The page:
One of my University modules is called Project Management and Teamworking, and despite it being one of the more theoretical courses I take, one of the 'deliverables' was a fortnight project to write a server health app. I was very excited for this project as it's the first time we've had the opportunity for complete creative control over a product. As the module title suggests, we worked in a group for this task, so had a lot of manpower to hand. Planning started very early on, back in March, despite the two week period not starting until the 5th May 2014. The initial brief described a basic pinging application with either a website or android app to display whether the server was online or offline. Early on, I knew I wanted to go much further than those requirements. We had the opportunity to use whatever languages or resources we wanted and I started to look at relevant technologies we could use.
Data is everything
Knowing whether a server is up or down, whilst useful, is a little mundane for 2014. We wanted to report other data, data that we could graph, manipulate and most importantly would be relevant to the user. The fundamentals needed for each server were established: the server name, version, CPU Speed, total RAM and total disk space. But how would we store this data and interact with it?
Using a custom API, means we can easily maintain the format, structure and types of data exposed. By creating 'Cadence', we designed a three pronged system centred around a primarily extensible API. Furthermore, it acts as an intermediary in between the server and client adding a layer of security. The two other parts of Cadence are the Server Host and the Availability Service. The host is installed on each server that is to be monitored and reports directly to the API via a 'Pulse' mechanism at a regular, pre-defined period. The availability service runs on a dedicated server and monitors all connected Cadence Server Hosts via a third party service called PubNub. PubNub uses persistent socket connections to stream data to subscribed channels. It's slick and with the company's extensive support, PubNub was simple to integrate into our product. The last Cadence product is the Availability Service which also uses PubNub, but more specifically it's Presence feature. This allows detection of subscriptions to all channels to check if the server has joined, gracefully disconnected or timed out (immediate shut down or power outage). We can listen for these events and notify users that are subscribed to SMS or voice call notifications using Twilio. This transforms Cadence from an on-demand, interaction-driven application into a complete, proactive solution that alerts users to problems as they happen.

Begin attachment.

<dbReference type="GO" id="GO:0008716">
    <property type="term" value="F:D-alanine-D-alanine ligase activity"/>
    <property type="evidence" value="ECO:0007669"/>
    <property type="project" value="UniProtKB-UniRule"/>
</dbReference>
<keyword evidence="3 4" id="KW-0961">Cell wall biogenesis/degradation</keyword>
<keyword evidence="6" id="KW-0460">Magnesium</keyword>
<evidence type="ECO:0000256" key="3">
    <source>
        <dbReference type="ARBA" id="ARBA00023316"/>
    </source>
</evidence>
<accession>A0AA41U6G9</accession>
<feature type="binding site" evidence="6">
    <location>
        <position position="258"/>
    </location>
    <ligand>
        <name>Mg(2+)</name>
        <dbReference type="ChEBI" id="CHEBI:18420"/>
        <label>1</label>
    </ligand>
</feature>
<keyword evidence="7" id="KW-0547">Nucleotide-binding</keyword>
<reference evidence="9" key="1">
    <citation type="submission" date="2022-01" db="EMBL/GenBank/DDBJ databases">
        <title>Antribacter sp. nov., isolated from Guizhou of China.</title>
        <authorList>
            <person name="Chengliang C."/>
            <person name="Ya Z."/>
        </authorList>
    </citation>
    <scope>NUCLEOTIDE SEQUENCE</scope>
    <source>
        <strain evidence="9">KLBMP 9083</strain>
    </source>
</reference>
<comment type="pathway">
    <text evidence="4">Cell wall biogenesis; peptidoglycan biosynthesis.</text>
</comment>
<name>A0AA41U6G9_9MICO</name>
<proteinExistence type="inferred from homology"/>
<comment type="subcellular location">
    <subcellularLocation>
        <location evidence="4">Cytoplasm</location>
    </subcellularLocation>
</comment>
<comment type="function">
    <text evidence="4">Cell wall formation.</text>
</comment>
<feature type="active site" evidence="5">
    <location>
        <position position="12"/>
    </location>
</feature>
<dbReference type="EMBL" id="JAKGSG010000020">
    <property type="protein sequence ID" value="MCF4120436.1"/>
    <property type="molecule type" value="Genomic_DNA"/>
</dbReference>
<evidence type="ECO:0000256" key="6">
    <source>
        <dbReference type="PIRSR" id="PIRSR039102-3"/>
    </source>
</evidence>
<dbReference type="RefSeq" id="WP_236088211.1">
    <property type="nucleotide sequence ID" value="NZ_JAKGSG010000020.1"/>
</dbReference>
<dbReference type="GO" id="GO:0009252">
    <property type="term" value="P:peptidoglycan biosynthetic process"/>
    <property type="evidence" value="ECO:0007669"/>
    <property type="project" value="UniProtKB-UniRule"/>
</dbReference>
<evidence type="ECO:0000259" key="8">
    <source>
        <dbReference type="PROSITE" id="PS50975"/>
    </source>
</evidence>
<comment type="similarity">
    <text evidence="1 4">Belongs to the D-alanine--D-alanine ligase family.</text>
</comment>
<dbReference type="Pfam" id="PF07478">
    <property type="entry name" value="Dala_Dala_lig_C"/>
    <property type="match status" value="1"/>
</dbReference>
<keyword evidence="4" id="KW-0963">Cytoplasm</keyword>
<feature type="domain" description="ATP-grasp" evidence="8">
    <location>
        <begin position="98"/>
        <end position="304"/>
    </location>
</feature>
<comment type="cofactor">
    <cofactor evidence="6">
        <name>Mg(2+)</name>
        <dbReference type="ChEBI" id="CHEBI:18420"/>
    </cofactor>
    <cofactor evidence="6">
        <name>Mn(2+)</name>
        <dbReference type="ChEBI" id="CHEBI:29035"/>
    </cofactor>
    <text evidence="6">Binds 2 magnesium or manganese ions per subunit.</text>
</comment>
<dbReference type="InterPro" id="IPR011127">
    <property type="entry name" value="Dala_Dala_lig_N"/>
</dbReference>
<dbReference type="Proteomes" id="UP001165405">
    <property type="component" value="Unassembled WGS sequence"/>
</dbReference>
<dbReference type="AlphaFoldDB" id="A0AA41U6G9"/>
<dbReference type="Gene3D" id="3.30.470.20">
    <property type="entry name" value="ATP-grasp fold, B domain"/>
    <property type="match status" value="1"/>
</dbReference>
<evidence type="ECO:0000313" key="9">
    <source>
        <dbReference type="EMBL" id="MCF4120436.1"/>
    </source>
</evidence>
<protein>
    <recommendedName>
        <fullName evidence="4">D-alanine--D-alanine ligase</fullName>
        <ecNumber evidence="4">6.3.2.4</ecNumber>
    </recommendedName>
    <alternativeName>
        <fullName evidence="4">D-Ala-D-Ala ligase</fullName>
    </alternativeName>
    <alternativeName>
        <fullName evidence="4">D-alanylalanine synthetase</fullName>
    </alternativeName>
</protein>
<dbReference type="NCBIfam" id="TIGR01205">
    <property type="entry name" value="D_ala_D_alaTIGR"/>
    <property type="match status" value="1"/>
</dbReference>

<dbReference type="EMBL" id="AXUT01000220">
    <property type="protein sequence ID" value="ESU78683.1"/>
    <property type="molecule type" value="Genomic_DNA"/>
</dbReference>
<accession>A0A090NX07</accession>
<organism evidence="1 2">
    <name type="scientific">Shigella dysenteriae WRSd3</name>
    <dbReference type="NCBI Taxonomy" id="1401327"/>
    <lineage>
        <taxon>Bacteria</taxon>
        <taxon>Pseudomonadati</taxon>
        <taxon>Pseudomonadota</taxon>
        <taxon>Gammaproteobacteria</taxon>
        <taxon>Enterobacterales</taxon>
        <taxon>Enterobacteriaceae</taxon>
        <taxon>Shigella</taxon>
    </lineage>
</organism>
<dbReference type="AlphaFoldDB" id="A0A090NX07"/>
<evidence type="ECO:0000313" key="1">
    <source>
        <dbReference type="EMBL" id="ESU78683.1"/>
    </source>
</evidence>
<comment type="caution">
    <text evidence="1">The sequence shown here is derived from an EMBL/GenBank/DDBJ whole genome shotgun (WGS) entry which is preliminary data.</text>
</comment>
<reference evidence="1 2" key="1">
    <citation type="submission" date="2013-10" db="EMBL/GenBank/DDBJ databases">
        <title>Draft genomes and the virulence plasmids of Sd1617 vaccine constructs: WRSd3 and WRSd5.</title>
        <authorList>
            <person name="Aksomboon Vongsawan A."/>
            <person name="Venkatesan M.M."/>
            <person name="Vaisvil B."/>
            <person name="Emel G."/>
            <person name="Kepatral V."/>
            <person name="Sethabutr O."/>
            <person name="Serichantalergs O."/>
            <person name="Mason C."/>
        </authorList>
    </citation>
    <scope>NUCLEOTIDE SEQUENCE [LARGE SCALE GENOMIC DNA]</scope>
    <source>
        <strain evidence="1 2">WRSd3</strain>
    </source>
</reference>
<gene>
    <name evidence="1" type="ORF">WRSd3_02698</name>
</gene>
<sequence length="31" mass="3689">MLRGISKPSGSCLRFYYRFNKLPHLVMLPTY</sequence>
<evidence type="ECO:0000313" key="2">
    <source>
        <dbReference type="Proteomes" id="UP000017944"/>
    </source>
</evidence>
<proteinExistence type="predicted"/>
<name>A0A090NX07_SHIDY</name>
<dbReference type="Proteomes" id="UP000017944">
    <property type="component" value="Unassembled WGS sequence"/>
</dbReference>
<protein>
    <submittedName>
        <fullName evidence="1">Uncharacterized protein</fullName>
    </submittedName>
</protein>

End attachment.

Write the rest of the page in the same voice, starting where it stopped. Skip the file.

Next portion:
Pulse makes up the client side of the overall solution. Currently, Pulse exists as an Android app and a web panel that directly interfaces with Cadence. Cadence works on an opt-in user subscription model, users can choose via the web panel what server groups to subscribe to, and they'll show up on the Android app. The user's subscriptions are managed via Cadence authentication which supplies the client with an identifier for future API calls to other resource controllers.
I really enjoyed working on this project with a team of like-minded and driven people. I'm nearing the end of my second year of University now, before I start my internship at JP Morgan Chase & Co, and this was the first time we've had the creative freedom to design and shape a product from scratch.
All the code for the project is available on GitHub.